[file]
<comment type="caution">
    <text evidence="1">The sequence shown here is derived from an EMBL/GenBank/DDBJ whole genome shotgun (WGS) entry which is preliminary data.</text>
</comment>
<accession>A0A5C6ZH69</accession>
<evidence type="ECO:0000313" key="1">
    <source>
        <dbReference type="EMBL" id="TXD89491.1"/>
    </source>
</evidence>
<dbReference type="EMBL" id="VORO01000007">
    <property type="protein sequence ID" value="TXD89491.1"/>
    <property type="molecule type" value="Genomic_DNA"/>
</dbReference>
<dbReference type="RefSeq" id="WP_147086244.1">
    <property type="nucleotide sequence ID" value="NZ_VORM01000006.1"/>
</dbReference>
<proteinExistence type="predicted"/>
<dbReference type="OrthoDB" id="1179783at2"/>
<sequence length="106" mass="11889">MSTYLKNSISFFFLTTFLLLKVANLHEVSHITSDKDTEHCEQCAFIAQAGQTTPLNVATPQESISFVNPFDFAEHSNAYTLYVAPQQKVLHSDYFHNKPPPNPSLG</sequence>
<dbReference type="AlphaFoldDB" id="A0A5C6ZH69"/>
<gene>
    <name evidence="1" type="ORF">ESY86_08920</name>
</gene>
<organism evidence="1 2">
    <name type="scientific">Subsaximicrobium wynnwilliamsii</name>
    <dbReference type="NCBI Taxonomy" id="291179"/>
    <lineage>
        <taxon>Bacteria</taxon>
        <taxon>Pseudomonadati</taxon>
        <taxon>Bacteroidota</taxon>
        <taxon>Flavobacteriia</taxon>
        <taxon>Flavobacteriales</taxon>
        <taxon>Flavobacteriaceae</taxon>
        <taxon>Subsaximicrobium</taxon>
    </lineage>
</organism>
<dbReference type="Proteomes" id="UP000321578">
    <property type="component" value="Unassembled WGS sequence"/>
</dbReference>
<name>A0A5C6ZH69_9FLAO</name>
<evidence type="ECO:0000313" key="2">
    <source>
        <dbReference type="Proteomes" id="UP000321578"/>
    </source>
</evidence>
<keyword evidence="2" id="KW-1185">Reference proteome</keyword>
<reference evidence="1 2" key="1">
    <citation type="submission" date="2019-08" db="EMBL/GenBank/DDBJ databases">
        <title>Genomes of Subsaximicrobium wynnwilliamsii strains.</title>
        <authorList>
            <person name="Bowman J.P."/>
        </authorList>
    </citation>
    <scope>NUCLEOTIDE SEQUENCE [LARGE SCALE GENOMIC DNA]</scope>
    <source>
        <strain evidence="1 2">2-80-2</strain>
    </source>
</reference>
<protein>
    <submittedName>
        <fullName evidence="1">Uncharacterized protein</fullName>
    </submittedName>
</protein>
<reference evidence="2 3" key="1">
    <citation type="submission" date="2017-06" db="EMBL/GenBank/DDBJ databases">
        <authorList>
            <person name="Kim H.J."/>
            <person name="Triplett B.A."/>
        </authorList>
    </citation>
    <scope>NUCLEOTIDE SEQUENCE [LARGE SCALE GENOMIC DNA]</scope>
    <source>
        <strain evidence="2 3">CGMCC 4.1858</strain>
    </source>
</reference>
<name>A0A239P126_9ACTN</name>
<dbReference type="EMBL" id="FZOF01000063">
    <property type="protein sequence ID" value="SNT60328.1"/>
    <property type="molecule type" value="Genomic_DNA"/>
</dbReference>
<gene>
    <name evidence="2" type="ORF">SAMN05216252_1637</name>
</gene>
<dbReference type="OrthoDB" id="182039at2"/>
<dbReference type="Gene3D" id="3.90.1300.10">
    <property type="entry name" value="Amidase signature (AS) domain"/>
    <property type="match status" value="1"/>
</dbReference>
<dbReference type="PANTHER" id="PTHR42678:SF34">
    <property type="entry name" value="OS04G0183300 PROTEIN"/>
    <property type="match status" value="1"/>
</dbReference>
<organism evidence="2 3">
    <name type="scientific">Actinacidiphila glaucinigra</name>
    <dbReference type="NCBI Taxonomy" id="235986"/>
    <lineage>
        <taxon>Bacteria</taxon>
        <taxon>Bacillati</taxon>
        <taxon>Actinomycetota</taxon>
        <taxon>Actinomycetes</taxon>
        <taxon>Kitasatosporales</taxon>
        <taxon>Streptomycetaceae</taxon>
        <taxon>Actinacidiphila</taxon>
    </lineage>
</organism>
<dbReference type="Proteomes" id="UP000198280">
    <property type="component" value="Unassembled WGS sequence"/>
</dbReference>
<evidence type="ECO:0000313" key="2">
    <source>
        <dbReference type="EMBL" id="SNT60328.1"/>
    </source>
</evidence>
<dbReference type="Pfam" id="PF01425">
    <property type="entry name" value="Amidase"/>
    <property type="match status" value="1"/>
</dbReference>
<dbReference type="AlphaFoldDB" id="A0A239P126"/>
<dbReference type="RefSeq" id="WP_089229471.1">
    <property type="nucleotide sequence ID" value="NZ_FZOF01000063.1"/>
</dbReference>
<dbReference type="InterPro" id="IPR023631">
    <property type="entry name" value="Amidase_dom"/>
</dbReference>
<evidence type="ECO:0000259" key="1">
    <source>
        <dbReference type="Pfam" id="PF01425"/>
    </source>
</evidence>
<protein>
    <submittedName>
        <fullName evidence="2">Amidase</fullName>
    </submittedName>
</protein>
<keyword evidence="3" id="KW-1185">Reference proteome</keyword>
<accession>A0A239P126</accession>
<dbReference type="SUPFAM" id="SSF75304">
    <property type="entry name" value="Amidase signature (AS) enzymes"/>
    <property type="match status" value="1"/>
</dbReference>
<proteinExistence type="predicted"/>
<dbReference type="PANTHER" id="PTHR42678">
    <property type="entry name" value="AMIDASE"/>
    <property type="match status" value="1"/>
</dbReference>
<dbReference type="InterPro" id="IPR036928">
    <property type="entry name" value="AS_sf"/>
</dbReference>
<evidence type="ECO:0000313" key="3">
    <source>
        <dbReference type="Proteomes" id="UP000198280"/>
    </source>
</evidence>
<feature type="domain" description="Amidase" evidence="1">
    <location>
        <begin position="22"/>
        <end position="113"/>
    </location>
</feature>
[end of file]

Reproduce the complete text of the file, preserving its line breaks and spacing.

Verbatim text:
<comment type="caution">
    <text evidence="1">The sequence shown here is derived from an EMBL/GenBank/DDBJ whole genome shotgun (WGS) entry which is preliminary data.</text>
</comment>
<accession>A0A5C6ZH69</accession>
<evidence type="ECO:0000313" key="1">
    <source>
        <dbReference type="EMBL" id="TXD89491.1"/>
    </source>
</evidence>
<dbReference type="EMBL" id="VORO01000007">
    <property type="protein sequence ID" value="TXD89491.1"/>
    <property type="molecule type" value="Genomic_DNA"/>
</dbReference>
<dbReference type="RefSeq" id="WP_147086244.1">
    <property type="nucleotide sequence ID" value="NZ_VORM01000006.1"/>
</dbReference>
<proteinExistence type="predicted"/>
<dbReference type="OrthoDB" id="1179783at2"/>
<sequence length="106" mass="11889">MSTYLKNSISFFFLTTFLLLKVANLHEVSHITSDKDTEHCEQCAFIAQAGQTTPLNVATPQESISFVNPFDFAEHSNAYTLYVAPQQKVLHSDYFHNKPPPNPSLG</sequence>
<dbReference type="AlphaFoldDB" id="A0A5C6ZH69"/>
<gene>
    <name evidence="1" type="ORF">ESY86_08920</name>
</gene>
<organism evidence="1 2">
    <name type="scientific">Subsaximicrobium wynnwilliamsii</name>
    <dbReference type="NCBI Taxonomy" id="291179"/>
    <lineage>
        <taxon>Bacteria</taxon>
        <taxon>Pseudomonadati</taxon>
        <taxon>Bacteroidota</taxon>
        <taxon>Flavobacteriia</taxon>
        <taxon>Flavobacteriales</taxon>
        <taxon>Flavobacteriaceae</taxon>
        <taxon>Subsaximicrobium</taxon>
    </lineage>
</organism>
<dbReference type="Proteomes" id="UP000321578">
    <property type="component" value="Unassembled WGS sequence"/>
</dbReference>
<name>A0A5C6ZH69_9FLAO</name>
<evidence type="ECO:0000313" key="2">
    <source>
        <dbReference type="Proteomes" id="UP000321578"/>
    </source>
</evidence>
<keyword evidence="2" id="KW-1185">Reference proteome</keyword>
<reference evidence="1 2" key="1">
    <citation type="submission" date="2019-08" db="EMBL/GenBank/DDBJ databases">
        <title>Genomes of Subsaximicrobium wynnwilliamsii strains.</title>
        <authorList>
            <person name="Bowman J.P."/>
        </authorList>
    </citation>
    <scope>NUCLEOTIDE SEQUENCE [LARGE SCALE GENOMIC DNA]</scope>
    <source>
        <strain evidence="1 2">2-80-2</strain>
    </source>
</reference>
<protein>
    <submittedName>
        <fullName evidence="1">Uncharacterized protein</fullName>
    </submittedName>
</protein>
<reference evidence="2 3" key="1">
    <citation type="submission" date="2017-06" db="EMBL/GenBank/DDBJ databases">
        <authorList>
            <person name="Kim H.J."/>
            <person name="Triplett B.A."/>
        </authorList>
    </citation>
    <scope>NUCLEOTIDE SEQUENCE [LARGE SCALE GENOMIC DNA]</scope>
    <source>
        <strain evidence="2 3">CGMCC 4.1858</strain>
    </source>
</reference>
<name>A0A239P126_9ACTN</name>
<dbReference type="EMBL" id="FZOF01000063">
    <property type="protein sequence ID" value="SNT60328.1"/>
    <property type="molecule type" value="Genomic_DNA"/>
</dbReference>
<gene>
    <name evidence="2" type="ORF">SAMN05216252_1637</name>
</gene>
<dbReference type="OrthoDB" id="182039at2"/>
<dbReference type="Gene3D" id="3.90.1300.10">
    <property type="entry name" value="Amidase signature (AS) domain"/>
    <property type="match status" value="1"/>
</dbReference>
<dbReference type="PANTHER" id="PTHR42678:SF34">
    <property type="entry name" value="OS04G0183300 PROTEIN"/>
    <property type="match status" value="1"/>
</dbReference>
<organism evidence="2 3">
    <name type="scientific">Actinacidiphila glaucinigra</name>
    <dbReference type="NCBI Taxonomy" id="235986"/>
    <lineage>
        <taxon>Bacteria</taxon>
        <taxon>Bacillati</taxon>
        <taxon>Actinomycetota</taxon>
        <taxon>Actinomycetes</taxon>
        <taxon>Kitasatosporales</taxon>
        <taxon>Streptomycetaceae</taxon>
        <taxon>Actinacidiphila</taxon>
    </lineage>
</organism>
<dbReference type="Proteomes" id="UP000198280">
    <property type="component" value="Unassembled WGS sequence"/>
</dbReference>
<evidence type="ECO:0000313" key="2">
    <source>
        <dbReference type="EMBL" id="SNT60328.1"/>
    </source>
</evidence>
<dbReference type="Pfam" id="PF01425">
    <property type="entry name" value="Amidase"/>
    <property type="match status" value="1"/>
</dbReference>
<dbReference type="AlphaFoldDB" id="A0A239P126"/>
<dbReference type="RefSeq" id="WP_089229471.1">
    <property type="nucleotide sequence ID" value="NZ_FZOF01000063.1"/>
</dbReference>
<dbReference type="InterPro" id="IPR023631">
    <property type="entry name" value="Amidase_dom"/>
</dbReference>
<evidence type="ECO:0000259" key="1">
    <source>
        <dbReference type="Pfam" id="PF01425"/>
    </source>
</evidence>
<protein>
    <submittedName>
        <fullName evidence="2">Amidase</fullName>
    </submittedName>
</protein>
<keyword evidence="3" id="KW-1185">Reference proteome</keyword>
<accession>A0A239P126</accession>
<dbReference type="SUPFAM" id="SSF75304">
    <property type="entry name" value="Amidase signature (AS) enzymes"/>
    <property type="match status" value="1"/>
</dbReference>
<proteinExistence type="predicted"/>
<dbReference type="PANTHER" id="PTHR42678">
    <property type="entry name" value="AMIDASE"/>
    <property type="match status" value="1"/>
</dbReference>
<dbReference type="InterPro" id="IPR036928">
    <property type="entry name" value="AS_sf"/>
</dbReference>
<evidence type="ECO:0000313" key="3">
    <source>
        <dbReference type="Proteomes" id="UP000198280"/>
    </source>
</evidence>
<feature type="domain" description="Amidase" evidence="1">
    <location>
        <begin position="22"/>
        <end position="113"/>
    </location>
</feature>